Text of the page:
The First Battle of Ypres

With the German failure at the First Battle of the Marne, both the Allies and the Germans began “The Race to the Sea” with each army moving north from Paris in an attempt to outflank each other, all the while leaving a line of trenches to their rear. The race came to an end at the Flemish city of Ypres (pronounced “ee-priss”), near the channel coast.

The French Army was overextended occupying the trenches all the way to the Swiss border so the inevitable battle was fought by the Belgian Army which had just recently escaped the capture of Antwerp, a single French army, and “The Old Contemptibles” of Sir John French’s British Expeditionary Force (Kaiser Wilhelm made an offhand comment that he would “destroy French’s contemptible little army”, the name stuck.) The highly trained and experienced British Expeditionary Force was comprised of all volunteers, seasoned veterans from colonial campaigns, and reinforced by tough Indian troops.

In mid-October 1914, French Marshal Ferdinand Foch, Sir John French, and German Field Marshal Erick Von Falkenhayn all came to the same conclusion: this was the last chance to maneuver before winter set in and the trenches solidified. Both sides attacked.

On 19 October 1914, the Allies struck first and ran directly into German troops staging in their assault positions. The two sides hammered at each other for a month. The First Battle of Ypres was characterized by failures of command and control, leadership, logistics, fratricide, and tactics. It was confusement of the highest order. The First Battle of Ypres was the wake up call that 19th century systems could not keep up with 20th century warfare. Veterans on both sides referred to it as “The Battle” for the rest of their lives, including a young Austrian corporal in the German Army, Adolf Hitler, who received the Iron Cross 2nd Class during the battle for rescuing a comrade under fire.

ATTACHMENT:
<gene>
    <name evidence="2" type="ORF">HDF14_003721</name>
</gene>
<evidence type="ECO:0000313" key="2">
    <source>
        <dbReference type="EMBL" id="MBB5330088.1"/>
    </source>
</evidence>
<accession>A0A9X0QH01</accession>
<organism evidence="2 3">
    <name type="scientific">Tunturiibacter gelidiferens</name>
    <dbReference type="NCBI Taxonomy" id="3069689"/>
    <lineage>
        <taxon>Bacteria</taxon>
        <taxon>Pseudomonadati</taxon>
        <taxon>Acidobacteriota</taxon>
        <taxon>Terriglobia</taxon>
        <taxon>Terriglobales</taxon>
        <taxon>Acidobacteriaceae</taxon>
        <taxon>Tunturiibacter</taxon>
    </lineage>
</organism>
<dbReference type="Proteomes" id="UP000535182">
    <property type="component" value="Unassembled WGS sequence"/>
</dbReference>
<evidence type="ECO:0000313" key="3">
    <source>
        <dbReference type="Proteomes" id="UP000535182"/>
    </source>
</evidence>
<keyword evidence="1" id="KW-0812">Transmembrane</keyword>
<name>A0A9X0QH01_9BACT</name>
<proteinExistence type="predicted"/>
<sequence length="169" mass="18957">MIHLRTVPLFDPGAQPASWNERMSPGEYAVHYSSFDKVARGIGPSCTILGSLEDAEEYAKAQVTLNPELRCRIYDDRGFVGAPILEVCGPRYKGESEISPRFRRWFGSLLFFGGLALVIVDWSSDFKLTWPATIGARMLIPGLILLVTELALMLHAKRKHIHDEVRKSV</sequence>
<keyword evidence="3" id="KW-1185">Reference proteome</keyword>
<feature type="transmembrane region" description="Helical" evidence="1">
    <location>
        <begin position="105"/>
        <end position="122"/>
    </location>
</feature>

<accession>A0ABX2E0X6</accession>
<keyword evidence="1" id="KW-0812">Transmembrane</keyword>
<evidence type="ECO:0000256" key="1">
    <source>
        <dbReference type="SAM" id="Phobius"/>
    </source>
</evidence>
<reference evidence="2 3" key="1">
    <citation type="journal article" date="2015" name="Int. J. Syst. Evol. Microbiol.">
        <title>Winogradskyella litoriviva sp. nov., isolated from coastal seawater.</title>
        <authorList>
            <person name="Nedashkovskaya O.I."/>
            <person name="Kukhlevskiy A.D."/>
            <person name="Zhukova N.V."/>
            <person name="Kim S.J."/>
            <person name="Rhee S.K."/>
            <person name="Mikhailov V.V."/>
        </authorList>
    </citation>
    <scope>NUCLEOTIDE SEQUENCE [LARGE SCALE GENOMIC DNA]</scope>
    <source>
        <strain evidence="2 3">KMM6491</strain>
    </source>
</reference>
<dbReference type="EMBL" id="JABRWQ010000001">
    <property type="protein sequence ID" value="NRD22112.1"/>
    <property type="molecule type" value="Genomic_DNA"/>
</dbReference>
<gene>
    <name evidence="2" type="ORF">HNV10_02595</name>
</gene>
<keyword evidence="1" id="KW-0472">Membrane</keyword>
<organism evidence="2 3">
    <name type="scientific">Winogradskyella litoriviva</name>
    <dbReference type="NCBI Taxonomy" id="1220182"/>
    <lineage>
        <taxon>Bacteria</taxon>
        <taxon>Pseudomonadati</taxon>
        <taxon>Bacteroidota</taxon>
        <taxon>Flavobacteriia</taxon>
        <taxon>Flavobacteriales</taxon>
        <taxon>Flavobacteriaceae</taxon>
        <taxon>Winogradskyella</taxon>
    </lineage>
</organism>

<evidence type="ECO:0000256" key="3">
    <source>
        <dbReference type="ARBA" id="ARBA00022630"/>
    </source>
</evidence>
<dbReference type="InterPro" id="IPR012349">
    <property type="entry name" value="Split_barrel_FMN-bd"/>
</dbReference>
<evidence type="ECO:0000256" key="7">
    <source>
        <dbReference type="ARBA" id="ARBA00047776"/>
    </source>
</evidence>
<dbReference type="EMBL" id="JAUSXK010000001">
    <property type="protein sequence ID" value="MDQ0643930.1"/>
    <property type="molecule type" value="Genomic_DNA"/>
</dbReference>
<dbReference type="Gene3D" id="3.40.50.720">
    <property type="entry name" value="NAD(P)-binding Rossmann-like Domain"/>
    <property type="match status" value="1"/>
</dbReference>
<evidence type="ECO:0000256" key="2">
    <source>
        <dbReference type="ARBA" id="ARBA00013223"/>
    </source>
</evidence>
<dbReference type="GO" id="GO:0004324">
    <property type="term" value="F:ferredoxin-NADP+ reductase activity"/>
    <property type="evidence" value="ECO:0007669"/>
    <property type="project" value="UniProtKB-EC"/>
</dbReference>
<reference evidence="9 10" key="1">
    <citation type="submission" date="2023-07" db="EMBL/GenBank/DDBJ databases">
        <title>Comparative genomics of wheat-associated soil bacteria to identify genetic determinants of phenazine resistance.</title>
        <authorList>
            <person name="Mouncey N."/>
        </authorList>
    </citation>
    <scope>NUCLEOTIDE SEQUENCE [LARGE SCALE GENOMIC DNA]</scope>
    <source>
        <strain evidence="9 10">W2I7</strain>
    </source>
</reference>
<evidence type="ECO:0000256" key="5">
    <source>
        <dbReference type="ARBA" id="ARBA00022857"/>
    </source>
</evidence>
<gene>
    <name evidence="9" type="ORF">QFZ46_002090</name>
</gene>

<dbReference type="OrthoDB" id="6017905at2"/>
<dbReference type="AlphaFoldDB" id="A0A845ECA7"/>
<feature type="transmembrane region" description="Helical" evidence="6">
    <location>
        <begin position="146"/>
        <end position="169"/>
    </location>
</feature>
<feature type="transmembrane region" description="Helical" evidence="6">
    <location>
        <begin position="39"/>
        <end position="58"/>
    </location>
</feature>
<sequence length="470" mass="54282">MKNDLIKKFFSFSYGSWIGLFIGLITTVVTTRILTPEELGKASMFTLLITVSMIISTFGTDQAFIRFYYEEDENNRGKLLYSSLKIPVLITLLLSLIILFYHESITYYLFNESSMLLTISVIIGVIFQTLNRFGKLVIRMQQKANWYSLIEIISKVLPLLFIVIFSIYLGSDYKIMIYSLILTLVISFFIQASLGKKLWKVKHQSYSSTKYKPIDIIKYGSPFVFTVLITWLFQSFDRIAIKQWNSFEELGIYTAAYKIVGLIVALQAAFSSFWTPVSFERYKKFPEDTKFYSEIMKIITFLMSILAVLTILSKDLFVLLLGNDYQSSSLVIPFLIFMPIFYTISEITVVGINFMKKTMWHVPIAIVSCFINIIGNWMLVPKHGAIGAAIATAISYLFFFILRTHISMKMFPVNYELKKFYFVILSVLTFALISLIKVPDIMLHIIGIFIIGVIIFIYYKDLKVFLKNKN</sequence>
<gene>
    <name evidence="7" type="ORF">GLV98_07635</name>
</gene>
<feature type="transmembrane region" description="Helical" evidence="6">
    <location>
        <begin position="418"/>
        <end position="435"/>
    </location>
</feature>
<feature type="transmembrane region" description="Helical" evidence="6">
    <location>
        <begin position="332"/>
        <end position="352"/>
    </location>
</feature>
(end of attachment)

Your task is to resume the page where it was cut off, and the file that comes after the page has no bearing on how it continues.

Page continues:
The British, Germans, Belgians and French were spent by the middle of November. Von Falkynhahn had done the Kaiser’s bidding and destroyed the Old Contemptibles, but he had not broken through. British veterans of “The Battle” were disbanded and they formed the cadres for a larger British Expeditionary Force with Lord Kitchener’s “New Armies”. The battle cost the four armies nearly 300,000 casualties, or almost 9,000 a day. The British, Belgian, Canadian, German, Indian, and French soldiers spent the rest of the cold and wet maritime winter in the brown, barren, and bleak moonscape around Ypres digging the trenches that became a symbol of what they would call “The Great War”.

The next spring the soldiers were greeted with what would become another of the First World War’s symbols: the poppy flower. In those Flanders’ fields, the first flower to bloom every year is the poppy. In May 1915, the shattered fields around Ypres were a sea of blood red poppy flowers. Canadian Lt Col John McCrae was inspired by the sight to write the hauntingly beautiful poem “In Flanders Fields” that would come to define the war. It begins:

“In Flanders fields the poppies blow
Between the crosses, row on row…”

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